Man With Rare Uncontrollable Appetite Disorder Pleads No Contest For Food Burglaries
A man with a rare genetic disorder that gives him an uncontrollable appetite has pled no contest to breaking into homes to steal food.
20-year-old Tyler Jarvis of Pismo Beach has a rare disorder known as Prader-Willi syndrome, a potentially life-threatening disorder that—among other symptoms—gives him a constant sensation of hunger, the L.A. Times reports. In the fall of 2014, Jarvis is said to have entered two homes to steal food and other items, including a sleeping bag, a backpack and cash—which his attorney said he intended to use to live on his own, according to the San Luis Obispo Tribune. Jarvis attempted to enter a third home as well. Following the break-ins, Jarvis was charged with several felonies and misdemeanors, including burglary and vandalism. Those charges will now be dropped as part of the plea bargain.
Jarvis has now pleaded no contest to five misdemeanor counts of petty theft and trespassing, and instead of jail time will live in a group home and complete a treatment program for people with Prader-Willi syndrome. He has also agreed to pay restitution to the victims, according to The Associated Press. Until now, he has been living with his mother, Michelle Christian, who locks up food in the house to prevent Jarvis from eating himself to death, but his disorder led him to sneak out of the home to seek food elsewhere, according to The Tribune. Christian has been searching for a group home for her son for years, but has found it difficult to find one that specializes in treatment for Prader-Willi syndrome. And while she hoped the case would be dropped, she tells The Tribune that she's relieved he'll receive professional care.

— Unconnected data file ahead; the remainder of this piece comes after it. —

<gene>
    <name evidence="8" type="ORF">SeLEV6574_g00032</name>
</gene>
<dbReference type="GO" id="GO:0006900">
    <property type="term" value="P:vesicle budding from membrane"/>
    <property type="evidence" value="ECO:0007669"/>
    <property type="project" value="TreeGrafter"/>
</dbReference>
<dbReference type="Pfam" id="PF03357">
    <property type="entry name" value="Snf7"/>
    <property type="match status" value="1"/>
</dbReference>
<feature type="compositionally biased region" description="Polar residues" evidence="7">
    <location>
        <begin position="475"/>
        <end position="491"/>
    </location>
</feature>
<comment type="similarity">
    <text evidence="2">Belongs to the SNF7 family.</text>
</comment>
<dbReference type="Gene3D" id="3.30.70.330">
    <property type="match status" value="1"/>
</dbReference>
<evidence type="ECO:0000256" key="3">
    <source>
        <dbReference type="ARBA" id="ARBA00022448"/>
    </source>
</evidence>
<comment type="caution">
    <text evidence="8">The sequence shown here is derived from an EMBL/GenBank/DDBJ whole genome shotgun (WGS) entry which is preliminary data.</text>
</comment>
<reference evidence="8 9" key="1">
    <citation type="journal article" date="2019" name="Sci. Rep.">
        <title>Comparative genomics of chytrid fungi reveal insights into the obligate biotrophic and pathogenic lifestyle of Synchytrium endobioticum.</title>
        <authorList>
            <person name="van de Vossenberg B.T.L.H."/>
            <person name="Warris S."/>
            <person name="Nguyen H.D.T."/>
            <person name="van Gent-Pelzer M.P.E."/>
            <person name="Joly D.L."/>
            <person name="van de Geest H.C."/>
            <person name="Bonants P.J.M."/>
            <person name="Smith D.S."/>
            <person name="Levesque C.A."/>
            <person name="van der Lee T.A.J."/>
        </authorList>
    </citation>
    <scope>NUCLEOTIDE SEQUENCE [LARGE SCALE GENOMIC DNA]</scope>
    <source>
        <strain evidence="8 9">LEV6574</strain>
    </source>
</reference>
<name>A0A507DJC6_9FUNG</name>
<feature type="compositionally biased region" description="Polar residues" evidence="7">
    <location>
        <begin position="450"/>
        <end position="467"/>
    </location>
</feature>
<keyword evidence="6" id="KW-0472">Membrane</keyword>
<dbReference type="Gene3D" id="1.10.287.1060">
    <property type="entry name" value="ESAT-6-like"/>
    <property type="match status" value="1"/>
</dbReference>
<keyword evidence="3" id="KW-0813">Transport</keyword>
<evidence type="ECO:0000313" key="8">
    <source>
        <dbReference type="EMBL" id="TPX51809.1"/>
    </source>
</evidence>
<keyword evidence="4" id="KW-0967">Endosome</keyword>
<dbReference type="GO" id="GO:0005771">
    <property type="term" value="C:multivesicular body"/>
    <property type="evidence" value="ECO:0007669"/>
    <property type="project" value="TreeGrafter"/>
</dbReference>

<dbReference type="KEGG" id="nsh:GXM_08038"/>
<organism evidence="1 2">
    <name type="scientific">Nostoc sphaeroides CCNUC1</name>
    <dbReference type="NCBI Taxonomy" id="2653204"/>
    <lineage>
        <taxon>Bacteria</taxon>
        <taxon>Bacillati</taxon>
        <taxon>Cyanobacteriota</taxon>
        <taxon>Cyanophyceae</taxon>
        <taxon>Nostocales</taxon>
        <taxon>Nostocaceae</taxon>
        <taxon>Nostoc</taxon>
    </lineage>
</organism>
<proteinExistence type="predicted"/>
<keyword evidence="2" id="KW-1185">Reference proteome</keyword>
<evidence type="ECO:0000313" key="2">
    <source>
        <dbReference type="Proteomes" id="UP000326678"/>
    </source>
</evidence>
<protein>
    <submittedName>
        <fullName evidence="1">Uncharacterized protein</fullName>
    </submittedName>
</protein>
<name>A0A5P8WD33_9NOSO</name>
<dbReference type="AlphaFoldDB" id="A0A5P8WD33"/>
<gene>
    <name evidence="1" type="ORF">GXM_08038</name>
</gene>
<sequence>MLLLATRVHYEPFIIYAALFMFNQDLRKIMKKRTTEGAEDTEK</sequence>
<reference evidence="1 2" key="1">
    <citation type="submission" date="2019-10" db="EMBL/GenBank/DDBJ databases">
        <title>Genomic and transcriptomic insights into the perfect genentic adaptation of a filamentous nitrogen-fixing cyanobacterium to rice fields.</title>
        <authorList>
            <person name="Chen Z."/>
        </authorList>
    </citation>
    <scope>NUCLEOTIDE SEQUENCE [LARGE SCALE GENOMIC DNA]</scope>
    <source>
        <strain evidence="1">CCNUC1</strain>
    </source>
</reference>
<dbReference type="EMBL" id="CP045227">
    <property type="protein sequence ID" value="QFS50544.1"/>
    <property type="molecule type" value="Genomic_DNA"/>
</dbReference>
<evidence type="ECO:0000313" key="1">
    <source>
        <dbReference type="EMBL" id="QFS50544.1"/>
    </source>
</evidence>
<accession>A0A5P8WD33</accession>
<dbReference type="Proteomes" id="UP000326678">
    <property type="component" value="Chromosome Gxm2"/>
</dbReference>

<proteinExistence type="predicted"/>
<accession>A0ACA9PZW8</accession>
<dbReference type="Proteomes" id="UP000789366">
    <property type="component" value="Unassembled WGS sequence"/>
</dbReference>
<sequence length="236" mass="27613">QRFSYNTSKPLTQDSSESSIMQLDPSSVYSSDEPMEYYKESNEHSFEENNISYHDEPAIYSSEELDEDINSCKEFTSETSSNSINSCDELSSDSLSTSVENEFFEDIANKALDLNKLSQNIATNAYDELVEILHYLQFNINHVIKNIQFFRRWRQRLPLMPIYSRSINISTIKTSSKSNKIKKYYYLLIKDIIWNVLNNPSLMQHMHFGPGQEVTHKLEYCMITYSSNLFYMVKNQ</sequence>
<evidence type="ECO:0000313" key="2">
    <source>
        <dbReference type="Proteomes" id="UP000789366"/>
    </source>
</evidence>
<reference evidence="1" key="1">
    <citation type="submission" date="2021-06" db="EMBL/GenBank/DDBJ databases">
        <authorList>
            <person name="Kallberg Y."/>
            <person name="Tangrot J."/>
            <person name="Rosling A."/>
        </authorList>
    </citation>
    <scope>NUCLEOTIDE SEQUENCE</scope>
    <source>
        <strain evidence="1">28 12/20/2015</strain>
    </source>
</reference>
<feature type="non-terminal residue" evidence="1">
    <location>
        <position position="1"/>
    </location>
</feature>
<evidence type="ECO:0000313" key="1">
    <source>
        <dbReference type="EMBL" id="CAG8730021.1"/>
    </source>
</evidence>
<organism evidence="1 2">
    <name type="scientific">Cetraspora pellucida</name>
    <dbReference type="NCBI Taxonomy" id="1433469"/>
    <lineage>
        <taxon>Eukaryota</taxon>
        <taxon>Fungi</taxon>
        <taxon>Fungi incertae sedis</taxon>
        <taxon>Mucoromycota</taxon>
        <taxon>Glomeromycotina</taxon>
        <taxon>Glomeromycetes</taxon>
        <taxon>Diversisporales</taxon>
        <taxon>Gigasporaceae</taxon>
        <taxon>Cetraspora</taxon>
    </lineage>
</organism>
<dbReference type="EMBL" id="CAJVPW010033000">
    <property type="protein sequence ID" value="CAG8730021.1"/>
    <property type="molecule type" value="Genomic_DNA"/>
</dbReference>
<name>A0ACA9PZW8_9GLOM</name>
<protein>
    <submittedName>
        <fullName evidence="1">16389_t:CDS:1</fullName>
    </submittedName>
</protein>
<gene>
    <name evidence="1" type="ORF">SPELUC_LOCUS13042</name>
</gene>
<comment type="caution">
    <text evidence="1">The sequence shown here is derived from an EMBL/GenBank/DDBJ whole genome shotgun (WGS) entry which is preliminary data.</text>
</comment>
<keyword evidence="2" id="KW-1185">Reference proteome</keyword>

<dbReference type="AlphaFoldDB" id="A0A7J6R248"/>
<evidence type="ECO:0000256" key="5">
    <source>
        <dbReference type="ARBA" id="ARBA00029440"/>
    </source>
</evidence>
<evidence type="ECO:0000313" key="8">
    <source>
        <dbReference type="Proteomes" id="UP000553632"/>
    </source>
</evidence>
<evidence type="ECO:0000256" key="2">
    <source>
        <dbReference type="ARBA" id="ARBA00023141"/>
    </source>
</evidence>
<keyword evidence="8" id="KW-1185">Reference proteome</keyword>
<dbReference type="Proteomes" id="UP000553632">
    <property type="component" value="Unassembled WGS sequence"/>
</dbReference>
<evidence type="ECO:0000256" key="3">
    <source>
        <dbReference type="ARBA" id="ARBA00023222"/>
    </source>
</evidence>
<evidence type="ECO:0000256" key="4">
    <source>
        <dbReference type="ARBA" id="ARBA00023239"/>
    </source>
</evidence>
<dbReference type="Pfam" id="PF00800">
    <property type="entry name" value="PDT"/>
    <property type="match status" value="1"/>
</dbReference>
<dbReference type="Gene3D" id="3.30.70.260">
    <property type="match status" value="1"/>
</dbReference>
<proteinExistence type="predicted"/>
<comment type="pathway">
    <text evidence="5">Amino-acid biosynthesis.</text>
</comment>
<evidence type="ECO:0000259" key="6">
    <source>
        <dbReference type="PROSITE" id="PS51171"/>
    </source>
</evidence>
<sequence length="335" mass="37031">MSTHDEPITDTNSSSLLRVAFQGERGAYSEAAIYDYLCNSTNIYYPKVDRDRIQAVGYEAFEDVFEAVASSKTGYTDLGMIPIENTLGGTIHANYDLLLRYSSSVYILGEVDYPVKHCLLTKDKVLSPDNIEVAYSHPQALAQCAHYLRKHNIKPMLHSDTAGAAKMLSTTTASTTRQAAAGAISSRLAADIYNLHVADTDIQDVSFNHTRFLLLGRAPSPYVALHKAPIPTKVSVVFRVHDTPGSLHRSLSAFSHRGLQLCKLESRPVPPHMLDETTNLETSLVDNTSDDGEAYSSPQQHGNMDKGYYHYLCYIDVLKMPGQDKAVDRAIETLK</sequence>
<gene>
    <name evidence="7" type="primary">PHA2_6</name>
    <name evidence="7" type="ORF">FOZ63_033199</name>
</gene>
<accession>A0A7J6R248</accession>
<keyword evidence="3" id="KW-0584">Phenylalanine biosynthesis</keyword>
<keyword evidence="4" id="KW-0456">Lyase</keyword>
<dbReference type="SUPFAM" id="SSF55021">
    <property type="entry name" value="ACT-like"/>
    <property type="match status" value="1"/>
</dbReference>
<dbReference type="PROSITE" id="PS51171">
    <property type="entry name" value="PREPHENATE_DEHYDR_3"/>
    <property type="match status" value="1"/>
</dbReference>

“He’s going to be safe and, I think, happier there,” Christian said. “It’s too much for one person to do on their own.”
Prader-Willi syndrome occurs in one out of every 15,000 to 2,500 births, according to the National Institute of Child Health and Human Development. The inability to control eating is one of the main symptoms, and the condition is considered a leading genetic cause of life-threatening obesity. Some of the other symptoms can include short stature, low muscle tone, delayed intellectual development, difficulty controlling emotions and obsessive thinking.